Another 700 people were injured, according to BNPB chief Major General Suharyanto.
According to the United States Geological Survey (USGS), the earthquake struck at a depth of 10 kilometers (6.2 miles) in the Siangjur region of West Java province.
According to the BNPB local office in Cianjur area, four schools and 52 houses collapsed or were badly damaged. A mosque and a hospital were also damaged, the office said.
BNPB said there was no tsunami risk, Reuters reported.
Herman Suharman, a government official in Cianjur, told media that some residents were trapped in the rubble of the collapsed buildings. News channel Metro TV showed hundreds of victims being treated in the hospital parking lot.
It said an Islamic boarding school was also damaged and communications were disrupted due to power cuts.
According to Reuters, television footage showed residents outside the buildings almost completely collapsed.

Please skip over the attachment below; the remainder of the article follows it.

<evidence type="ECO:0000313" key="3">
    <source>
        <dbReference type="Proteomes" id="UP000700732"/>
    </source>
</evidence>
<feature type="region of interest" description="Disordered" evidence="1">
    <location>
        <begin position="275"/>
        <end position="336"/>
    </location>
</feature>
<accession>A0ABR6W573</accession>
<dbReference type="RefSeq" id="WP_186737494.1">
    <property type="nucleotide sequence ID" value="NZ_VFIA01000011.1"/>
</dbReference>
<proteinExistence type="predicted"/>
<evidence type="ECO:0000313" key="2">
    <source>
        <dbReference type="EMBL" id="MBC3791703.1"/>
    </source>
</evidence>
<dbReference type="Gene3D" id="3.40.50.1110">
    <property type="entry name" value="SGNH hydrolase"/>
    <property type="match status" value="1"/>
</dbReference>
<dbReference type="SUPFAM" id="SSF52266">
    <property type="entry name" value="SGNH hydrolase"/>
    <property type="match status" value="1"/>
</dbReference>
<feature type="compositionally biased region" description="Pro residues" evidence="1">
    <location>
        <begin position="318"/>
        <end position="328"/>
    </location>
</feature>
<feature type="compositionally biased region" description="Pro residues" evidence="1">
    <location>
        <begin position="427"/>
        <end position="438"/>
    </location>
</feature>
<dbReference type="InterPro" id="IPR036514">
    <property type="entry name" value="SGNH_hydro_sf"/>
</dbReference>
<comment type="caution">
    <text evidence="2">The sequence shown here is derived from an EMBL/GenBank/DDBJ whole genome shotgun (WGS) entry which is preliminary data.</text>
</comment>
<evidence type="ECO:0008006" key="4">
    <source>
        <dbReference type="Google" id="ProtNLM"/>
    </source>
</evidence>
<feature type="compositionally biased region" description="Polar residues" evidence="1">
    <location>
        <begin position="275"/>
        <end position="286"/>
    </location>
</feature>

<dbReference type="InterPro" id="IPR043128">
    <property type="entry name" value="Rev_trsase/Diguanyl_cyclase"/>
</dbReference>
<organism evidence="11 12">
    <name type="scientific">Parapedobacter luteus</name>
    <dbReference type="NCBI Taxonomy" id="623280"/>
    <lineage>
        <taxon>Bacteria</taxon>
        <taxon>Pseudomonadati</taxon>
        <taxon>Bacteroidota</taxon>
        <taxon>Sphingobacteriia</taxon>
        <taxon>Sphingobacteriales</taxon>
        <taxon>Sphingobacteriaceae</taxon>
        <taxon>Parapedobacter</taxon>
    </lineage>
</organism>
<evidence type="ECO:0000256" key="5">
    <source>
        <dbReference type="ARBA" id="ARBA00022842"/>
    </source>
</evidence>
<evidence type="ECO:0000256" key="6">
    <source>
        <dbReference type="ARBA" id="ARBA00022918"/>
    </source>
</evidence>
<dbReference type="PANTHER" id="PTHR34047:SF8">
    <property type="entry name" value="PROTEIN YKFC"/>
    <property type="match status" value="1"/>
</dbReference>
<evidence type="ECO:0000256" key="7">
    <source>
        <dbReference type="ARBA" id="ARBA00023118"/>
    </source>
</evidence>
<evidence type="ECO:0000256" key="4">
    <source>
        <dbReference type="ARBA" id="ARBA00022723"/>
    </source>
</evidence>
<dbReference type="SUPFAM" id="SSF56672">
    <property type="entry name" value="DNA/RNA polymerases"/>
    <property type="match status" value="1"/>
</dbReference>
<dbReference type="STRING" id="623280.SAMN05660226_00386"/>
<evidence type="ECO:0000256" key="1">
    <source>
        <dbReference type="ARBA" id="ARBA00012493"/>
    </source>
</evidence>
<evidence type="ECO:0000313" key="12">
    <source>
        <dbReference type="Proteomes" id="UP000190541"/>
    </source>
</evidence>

A man, named only as Machlis, said he felt “a huge tremor” and that the walls and ceiling of his office were damaged.
“I was very shocked. I was worried that there would be another earthquake,” Machlis told Metro TV.
As 25 aftershocks were reported in the two hours after the quake, the BMKG warned of a risk of landslides, especially in case of heavy rain.
Indonesia sits on the “Ring of Fire” surrounding the Pacific Ocean, causing frequent earthquakes and volcanic activity. One of the most seismically active zones on the planet, it stretches from Japan and Indonesia to California and South America on one side of the Pacific.
In 2004, a 9.1-magnitude earthquake off the northern Indonesian island of Sumatra triggered a tsunami that hit 14 countries, killing 226,000 people along the Indian Ocean coast, more than half of them in Indonesia.
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